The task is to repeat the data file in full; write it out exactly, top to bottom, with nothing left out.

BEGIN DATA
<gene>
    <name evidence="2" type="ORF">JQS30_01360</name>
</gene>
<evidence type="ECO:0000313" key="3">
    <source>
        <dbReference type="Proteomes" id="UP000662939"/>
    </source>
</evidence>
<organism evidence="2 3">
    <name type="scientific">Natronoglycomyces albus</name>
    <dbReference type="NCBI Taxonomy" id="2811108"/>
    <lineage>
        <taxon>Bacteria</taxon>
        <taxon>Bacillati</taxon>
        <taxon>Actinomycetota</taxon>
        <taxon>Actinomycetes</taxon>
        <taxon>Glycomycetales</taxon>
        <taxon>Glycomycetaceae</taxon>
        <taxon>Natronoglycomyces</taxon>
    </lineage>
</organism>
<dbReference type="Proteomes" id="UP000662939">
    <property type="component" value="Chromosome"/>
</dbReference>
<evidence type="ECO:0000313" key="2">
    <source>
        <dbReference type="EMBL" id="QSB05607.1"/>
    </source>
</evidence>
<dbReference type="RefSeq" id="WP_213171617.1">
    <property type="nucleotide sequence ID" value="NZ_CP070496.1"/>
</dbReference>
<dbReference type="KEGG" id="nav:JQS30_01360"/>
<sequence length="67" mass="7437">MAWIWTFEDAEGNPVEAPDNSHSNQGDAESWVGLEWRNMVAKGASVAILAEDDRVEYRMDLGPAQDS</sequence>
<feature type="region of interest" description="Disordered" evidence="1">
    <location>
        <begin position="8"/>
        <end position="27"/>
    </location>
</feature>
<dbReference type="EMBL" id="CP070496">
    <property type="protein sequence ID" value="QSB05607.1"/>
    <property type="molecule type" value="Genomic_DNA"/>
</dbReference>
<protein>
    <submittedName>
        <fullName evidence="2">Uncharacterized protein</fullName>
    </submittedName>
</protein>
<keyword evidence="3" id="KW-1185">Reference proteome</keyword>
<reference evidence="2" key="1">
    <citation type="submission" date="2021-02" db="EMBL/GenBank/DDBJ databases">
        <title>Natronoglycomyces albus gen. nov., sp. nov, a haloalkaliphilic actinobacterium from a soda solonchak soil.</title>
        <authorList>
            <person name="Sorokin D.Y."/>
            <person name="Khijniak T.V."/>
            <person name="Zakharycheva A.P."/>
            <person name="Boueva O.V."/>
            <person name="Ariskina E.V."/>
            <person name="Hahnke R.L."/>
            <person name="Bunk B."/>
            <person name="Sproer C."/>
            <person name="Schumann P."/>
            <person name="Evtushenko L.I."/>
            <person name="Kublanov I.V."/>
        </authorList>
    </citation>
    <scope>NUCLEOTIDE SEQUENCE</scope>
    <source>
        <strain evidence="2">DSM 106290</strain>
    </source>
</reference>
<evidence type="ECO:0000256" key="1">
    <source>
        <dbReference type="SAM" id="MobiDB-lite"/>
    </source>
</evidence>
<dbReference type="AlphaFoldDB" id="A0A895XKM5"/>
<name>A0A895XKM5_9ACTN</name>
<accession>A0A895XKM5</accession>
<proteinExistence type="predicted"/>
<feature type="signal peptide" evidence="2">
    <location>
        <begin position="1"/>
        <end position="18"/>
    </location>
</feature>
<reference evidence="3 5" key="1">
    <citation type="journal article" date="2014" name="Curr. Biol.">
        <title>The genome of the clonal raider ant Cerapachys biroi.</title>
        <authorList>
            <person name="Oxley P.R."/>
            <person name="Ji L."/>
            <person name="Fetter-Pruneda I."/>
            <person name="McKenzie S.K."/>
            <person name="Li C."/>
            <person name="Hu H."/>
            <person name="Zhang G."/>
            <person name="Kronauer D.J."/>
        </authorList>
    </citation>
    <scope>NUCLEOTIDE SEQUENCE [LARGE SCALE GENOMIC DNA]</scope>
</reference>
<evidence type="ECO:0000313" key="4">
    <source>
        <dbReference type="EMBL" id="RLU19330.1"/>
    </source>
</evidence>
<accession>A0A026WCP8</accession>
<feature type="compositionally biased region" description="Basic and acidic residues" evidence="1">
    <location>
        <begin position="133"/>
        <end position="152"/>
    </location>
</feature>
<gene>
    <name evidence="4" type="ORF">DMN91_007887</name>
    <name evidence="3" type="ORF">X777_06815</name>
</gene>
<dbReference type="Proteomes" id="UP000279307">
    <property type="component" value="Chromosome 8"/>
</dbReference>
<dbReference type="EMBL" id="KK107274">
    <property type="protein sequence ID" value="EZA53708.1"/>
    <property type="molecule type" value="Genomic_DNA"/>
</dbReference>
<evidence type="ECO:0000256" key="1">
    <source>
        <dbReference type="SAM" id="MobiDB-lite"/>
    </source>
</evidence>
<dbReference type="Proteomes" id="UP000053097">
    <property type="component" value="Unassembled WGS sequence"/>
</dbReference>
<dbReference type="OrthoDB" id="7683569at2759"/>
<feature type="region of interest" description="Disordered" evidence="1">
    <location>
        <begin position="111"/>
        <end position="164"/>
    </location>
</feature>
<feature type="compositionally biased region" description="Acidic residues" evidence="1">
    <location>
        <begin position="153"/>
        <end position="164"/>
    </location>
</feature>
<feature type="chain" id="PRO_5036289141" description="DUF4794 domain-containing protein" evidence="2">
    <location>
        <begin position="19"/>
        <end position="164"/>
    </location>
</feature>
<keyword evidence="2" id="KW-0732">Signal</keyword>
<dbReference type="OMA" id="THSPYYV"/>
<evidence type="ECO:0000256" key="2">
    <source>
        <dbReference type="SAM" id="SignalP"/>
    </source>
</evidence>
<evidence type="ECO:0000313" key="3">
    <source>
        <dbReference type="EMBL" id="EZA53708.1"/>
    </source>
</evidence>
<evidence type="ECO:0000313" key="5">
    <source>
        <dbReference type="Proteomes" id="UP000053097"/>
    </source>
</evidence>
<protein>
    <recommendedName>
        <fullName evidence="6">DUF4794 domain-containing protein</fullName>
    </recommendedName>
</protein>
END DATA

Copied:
<gene>
    <name evidence="2" type="ORF">JQS30_01360</name>
</gene>
<evidence type="ECO:0000313" key="3">
    <source>
        <dbReference type="Proteomes" id="UP000662939"/>
    </source>
</evidence>
<organism evidence="2 3">
    <name type="scientific">Natronoglycomyces albus</name>
    <dbReference type="NCBI Taxonomy" id="2811108"/>
    <lineage>
        <taxon>Bacteria</taxon>
        <taxon>Bacillati</taxon>
        <taxon>Actinomycetota</taxon>
        <taxon>Actinomycetes</taxon>
        <taxon>Glycomycetales</taxon>
        <taxon>Glycomycetaceae</taxon>
        <taxon>Natronoglycomyces</taxon>
    </lineage>
</organism>
<dbReference type="Proteomes" id="UP000662939">
    <property type="component" value="Chromosome"/>
</dbReference>
<evidence type="ECO:0000313" key="2">
    <source>
        <dbReference type="EMBL" id="QSB05607.1"/>
    </source>
</evidence>
<dbReference type="RefSeq" id="WP_213171617.1">
    <property type="nucleotide sequence ID" value="NZ_CP070496.1"/>
</dbReference>
<dbReference type="KEGG" id="nav:JQS30_01360"/>
<sequence length="67" mass="7437">MAWIWTFEDAEGNPVEAPDNSHSNQGDAESWVGLEWRNMVAKGASVAILAEDDRVEYRMDLGPAQDS</sequence>
<feature type="region of interest" description="Disordered" evidence="1">
    <location>
        <begin position="8"/>
        <end position="27"/>
    </location>
</feature>
<dbReference type="EMBL" id="CP070496">
    <property type="protein sequence ID" value="QSB05607.1"/>
    <property type="molecule type" value="Genomic_DNA"/>
</dbReference>
<protein>
    <submittedName>
        <fullName evidence="2">Uncharacterized protein</fullName>
    </submittedName>
</protein>
<keyword evidence="3" id="KW-1185">Reference proteome</keyword>
<reference evidence="2" key="1">
    <citation type="submission" date="2021-02" db="EMBL/GenBank/DDBJ databases">
        <title>Natronoglycomyces albus gen. nov., sp. nov, a haloalkaliphilic actinobacterium from a soda solonchak soil.</title>
        <authorList>
            <person name="Sorokin D.Y."/>
            <person name="Khijniak T.V."/>
            <person name="Zakharycheva A.P."/>
            <person name="Boueva O.V."/>
            <person name="Ariskina E.V."/>
            <person name="Hahnke R.L."/>
            <person name="Bunk B."/>
            <person name="Sproer C."/>
            <person name="Schumann P."/>
            <person name="Evtushenko L.I."/>
            <person name="Kublanov I.V."/>
        </authorList>
    </citation>
    <scope>NUCLEOTIDE SEQUENCE</scope>
    <source>
        <strain evidence="2">DSM 106290</strain>
    </source>
</reference>
<evidence type="ECO:0000256" key="1">
    <source>
        <dbReference type="SAM" id="MobiDB-lite"/>
    </source>
</evidence>
<dbReference type="AlphaFoldDB" id="A0A895XKM5"/>
<name>A0A895XKM5_9ACTN</name>
<accession>A0A895XKM5</accession>
<proteinExistence type="predicted"/>
<feature type="signal peptide" evidence="2">
    <location>
        <begin position="1"/>
        <end position="18"/>
    </location>
</feature>
<reference evidence="3 5" key="1">
    <citation type="journal article" date="2014" name="Curr. Biol.">
        <title>The genome of the clonal raider ant Cerapachys biroi.</title>
        <authorList>
            <person name="Oxley P.R."/>
            <person name="Ji L."/>
            <person name="Fetter-Pruneda I."/>
            <person name="McKenzie S.K."/>
            <person name="Li C."/>
            <person name="Hu H."/>
            <person name="Zhang G."/>
            <person name="Kronauer D.J."/>
        </authorList>
    </citation>
    <scope>NUCLEOTIDE SEQUENCE [LARGE SCALE GENOMIC DNA]</scope>
</reference>
<evidence type="ECO:0000313" key="4">
    <source>
        <dbReference type="EMBL" id="RLU19330.1"/>
    </source>
</evidence>
<accession>A0A026WCP8</accession>
<feature type="compositionally biased region" description="Basic and acidic residues" evidence="1">
    <location>
        <begin position="133"/>
        <end position="152"/>
    </location>
</feature>
<gene>
    <name evidence="4" type="ORF">DMN91_007887</name>
    <name evidence="3" type="ORF">X777_06815</name>
</gene>
<dbReference type="Proteomes" id="UP000279307">
    <property type="component" value="Chromosome 8"/>
</dbReference>
<dbReference type="EMBL" id="KK107274">
    <property type="protein sequence ID" value="EZA53708.1"/>
    <property type="molecule type" value="Genomic_DNA"/>
</dbReference>
<evidence type="ECO:0000256" key="1">
    <source>
        <dbReference type="SAM" id="MobiDB-lite"/>
    </source>
</evidence>
<dbReference type="Proteomes" id="UP000053097">
    <property type="component" value="Unassembled WGS sequence"/>
</dbReference>
<dbReference type="OrthoDB" id="7683569at2759"/>
<feature type="region of interest" description="Disordered" evidence="1">
    <location>
        <begin position="111"/>
        <end position="164"/>
    </location>
</feature>
<feature type="compositionally biased region" description="Acidic residues" evidence="1">
    <location>
        <begin position="153"/>
        <end position="164"/>
    </location>
</feature>
<feature type="chain" id="PRO_5036289141" description="DUF4794 domain-containing protein" evidence="2">
    <location>
        <begin position="19"/>
        <end position="164"/>
    </location>
</feature>
<keyword evidence="2" id="KW-0732">Signal</keyword>
<dbReference type="OMA" id="THSPYYV"/>
<evidence type="ECO:0000256" key="2">
    <source>
        <dbReference type="SAM" id="SignalP"/>
    </source>
</evidence>
<evidence type="ECO:0000313" key="3">
    <source>
        <dbReference type="EMBL" id="EZA53708.1"/>
    </source>
</evidence>
<evidence type="ECO:0000313" key="5">
    <source>
        <dbReference type="Proteomes" id="UP000053097"/>
    </source>
</evidence>
<protein>
    <recommendedName>
        <fullName evidence="6">DUF4794 domain-containing protein</fullName>
    </recommendedName>
</protein>